Leadership Styles and Employee Ethical/Unethical Behavior Essay

Transformational leaders encourage followers to embrace moral values and to act in the interest of the collective rather than self interest. Transformational leaders are thought to raise followers’ level of moral development and to focus followers’ attention on higher level needs and values. Transactional leaders rely on rewards and punishments to direct followers’ behaviour.

Transactional leaders are inconsistent with moral leadership because transactional approaches ignore followers’ needs and aspirations and that transactional leaders focus on the status quo rather than on an inspiring vision of the future and may be motivated by their own achievement and power rather than followers’ needs.

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Multidimensional transformational leadership construct with the following dimensions which consist on individualized consideration, intellectual stimulation, idealized influence, and inspirational motivation.

Transformational leadership has been associated with many positive outcomes such as workers’ satisfaction with work and the leader, organizational commitment, citizenship behaviours, and job performance. Ethical leadership is not a rare phenomenon in today’s business organizations. Ethical leaders are both “moral persons” and “moral managers”.

We think of the “moral person” as representing the “ethical” part of the term “ethical leadership,” and we think of the “moral manager” as representing the “leadership” part of that term.

Ethical leaders are thought to be moral persons because they are honest and trustworthy, take good care of their people, and do the right things in both their personal and professional lives. They make decisions based on values and ethical decision rules, and they are fair and concerned about stakeholders’ interests and long-term outcomes. As moral managers, ethical leaders are clear about their expectations of followers.

They are visible role models of ethical behaviour, communicate with their people about their ethical and values-based expectations, and use the reward system to hold followers accountable for ethical conduct. The relationship between leadership and employee ethical conduct can be explain by social learning and social exchange. In accordance with a social learning perspective, they behave ethically in their personal and professional lives, and they make decisions based on ethical principles and the long-term interest of multiple stakeholders.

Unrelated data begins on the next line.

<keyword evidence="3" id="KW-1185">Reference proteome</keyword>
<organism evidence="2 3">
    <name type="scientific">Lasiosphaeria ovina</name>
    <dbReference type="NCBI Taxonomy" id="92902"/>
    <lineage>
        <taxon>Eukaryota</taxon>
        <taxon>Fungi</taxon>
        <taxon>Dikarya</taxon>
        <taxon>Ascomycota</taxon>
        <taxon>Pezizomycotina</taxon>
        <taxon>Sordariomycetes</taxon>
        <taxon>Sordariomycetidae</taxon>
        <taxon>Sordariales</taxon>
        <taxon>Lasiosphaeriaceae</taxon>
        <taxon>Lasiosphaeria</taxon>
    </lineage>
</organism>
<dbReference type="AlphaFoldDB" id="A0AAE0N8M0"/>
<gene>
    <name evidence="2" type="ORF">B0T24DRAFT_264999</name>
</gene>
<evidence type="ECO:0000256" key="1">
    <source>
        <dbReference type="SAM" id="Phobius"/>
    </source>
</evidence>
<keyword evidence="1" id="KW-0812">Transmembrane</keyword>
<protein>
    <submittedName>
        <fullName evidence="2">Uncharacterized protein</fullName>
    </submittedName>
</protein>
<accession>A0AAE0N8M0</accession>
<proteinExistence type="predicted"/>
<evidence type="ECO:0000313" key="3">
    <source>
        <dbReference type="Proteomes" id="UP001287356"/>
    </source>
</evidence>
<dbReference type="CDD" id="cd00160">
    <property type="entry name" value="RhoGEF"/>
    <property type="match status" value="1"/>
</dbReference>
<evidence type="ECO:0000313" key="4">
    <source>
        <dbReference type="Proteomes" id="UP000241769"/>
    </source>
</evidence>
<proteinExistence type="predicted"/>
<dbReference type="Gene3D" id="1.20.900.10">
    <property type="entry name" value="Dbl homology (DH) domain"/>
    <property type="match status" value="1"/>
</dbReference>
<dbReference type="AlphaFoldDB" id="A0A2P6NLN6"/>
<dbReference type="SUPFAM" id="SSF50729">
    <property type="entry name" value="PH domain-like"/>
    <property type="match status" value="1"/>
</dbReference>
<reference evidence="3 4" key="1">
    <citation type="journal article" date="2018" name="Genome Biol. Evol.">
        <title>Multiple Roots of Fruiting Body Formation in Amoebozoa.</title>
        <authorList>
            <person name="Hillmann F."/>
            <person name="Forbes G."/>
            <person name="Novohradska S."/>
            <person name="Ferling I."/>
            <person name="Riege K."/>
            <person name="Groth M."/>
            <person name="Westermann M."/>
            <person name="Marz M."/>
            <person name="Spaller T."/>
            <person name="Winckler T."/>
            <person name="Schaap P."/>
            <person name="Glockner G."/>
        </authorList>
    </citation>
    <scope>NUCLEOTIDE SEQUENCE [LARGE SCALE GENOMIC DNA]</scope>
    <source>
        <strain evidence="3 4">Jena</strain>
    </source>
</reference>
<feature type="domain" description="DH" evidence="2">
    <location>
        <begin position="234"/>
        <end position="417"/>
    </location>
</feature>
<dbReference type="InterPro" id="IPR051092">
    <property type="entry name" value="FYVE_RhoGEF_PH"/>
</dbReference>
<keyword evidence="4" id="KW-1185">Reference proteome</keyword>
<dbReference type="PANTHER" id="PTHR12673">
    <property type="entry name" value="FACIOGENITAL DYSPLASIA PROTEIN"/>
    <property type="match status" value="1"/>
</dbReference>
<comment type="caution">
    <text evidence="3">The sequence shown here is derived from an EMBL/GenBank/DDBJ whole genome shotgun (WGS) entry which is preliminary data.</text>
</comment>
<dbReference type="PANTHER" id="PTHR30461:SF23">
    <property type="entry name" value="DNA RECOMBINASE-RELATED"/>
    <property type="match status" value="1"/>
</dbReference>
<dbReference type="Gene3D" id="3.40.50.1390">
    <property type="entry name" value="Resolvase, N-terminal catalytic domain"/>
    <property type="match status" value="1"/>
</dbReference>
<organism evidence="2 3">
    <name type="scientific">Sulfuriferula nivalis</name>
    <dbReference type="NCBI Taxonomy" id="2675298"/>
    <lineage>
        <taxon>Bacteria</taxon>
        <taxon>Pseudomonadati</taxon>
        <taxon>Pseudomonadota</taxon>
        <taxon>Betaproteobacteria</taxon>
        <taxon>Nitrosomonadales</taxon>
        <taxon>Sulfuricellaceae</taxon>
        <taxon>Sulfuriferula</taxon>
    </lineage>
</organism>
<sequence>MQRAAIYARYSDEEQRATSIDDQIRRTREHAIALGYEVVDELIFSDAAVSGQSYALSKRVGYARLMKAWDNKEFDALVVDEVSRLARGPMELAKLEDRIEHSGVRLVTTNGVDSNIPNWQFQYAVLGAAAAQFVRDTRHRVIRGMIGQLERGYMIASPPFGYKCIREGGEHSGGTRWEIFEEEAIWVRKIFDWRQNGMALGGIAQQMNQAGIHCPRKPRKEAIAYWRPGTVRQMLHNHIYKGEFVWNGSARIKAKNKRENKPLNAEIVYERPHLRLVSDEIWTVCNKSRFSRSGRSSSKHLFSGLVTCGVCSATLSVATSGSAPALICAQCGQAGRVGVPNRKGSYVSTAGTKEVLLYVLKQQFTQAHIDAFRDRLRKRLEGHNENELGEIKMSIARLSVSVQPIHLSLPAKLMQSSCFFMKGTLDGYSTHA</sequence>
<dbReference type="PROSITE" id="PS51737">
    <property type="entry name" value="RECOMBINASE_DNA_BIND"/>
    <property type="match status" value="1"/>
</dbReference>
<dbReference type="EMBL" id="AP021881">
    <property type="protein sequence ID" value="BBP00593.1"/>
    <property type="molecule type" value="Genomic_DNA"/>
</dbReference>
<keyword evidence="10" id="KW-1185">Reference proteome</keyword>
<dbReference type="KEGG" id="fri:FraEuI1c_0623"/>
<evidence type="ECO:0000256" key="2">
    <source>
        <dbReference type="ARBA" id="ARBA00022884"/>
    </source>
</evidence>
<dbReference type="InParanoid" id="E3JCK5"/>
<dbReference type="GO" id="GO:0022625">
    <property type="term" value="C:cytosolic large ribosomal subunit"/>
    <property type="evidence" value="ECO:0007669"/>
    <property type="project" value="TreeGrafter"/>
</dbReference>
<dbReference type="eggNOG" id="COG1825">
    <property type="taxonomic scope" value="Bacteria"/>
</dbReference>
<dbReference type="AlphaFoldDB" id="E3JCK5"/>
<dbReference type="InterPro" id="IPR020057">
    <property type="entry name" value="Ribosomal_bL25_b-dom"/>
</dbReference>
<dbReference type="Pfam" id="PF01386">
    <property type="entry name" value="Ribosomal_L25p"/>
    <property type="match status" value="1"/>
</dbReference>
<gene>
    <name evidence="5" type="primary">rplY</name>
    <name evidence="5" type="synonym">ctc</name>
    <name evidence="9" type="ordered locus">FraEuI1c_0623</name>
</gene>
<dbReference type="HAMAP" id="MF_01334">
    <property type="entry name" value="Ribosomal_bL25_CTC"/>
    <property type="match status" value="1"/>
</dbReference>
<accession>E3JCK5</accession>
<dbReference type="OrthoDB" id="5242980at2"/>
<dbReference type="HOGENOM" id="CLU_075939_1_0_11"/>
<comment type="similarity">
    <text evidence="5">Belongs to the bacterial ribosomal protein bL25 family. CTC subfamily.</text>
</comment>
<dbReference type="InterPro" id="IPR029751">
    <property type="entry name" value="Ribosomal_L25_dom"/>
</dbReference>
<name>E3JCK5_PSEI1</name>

Ethical leaders send clear messages to organizational members about expected behaviour and use the reward system to hold everyone accountable to those expectations. This aspect of ethical leadership depends on social learning and can be viewed as more transactional than transformational because followers behave ethically and refrain from unethical conduct largely due to the observed consequences. In social exchange perspective, ethical leaders were described as being trustworthy and as treating their people with care, concern, and fairness.

As such, they are likely to create social exchange relationships with their subordinates, who can be expected to reciprocate this care and fair treatment by engaging in citizenship behaviours and by refraining from unethical conduct. Ethical leaders are likely to influence their followers to engage in ethical conduct and to refrain from unethical conduct by way of multiple processes that rely on both transformational and transactional approaches to leadership. There are several potential limitations on the role of leadership.

First, we expect that some employees will be less influence by leaders than will others. Second, employees at the lowest levels of cognitive moral development (preconventional) should be less influenced by leaders than by reward system contingencies. Third, ethical leadership may be less influential in homogeneous settings where leaders and their followers share values based on age and cultural similarity. Fourth, Supervisory leaders may be more or less influential depending on characteristics of their work group such as size and type of work.

For example, the larger the span of control, the more difficult it may be to communicate ethical standards and to hold work group members accountable. Fifth, individual leaders may also be less influential to the extent that the organization has a strong ethical climate and culture that incorporates formal and informal systems to support ethical conduct. Lastly, some organizations have a strong culture and climate that supports unethical conduct.

For example, Douglas Durand had worked for 20 years at Merck & Company which had a strong ethical culture where ethics and social responsibility were taken seriously. Once he arrived, he quickly discovered a culture where sales representatives bribed doctors, did not account appropriately for free samples, and engaged in Medicare fraud. Durand tried to change the culture but failed to do so. Much leadership research does not distinguish between the executive and supervisory levels, although such a distinction is likely to be important for leaders’ influence on ethics related outcomes.

Based on our executive ethical leadership data, we inferred four types of executive leader which are ethical leader, unethical leader, hypocritical leader and ethically neutral leader. In conclusion, leaders should play an important role in influencing employee and to be an ethical leader who can be viewed as an attractive, credible, and legitimate role model who engages in normatively appropriate behaviour and makes the ethics message salient.

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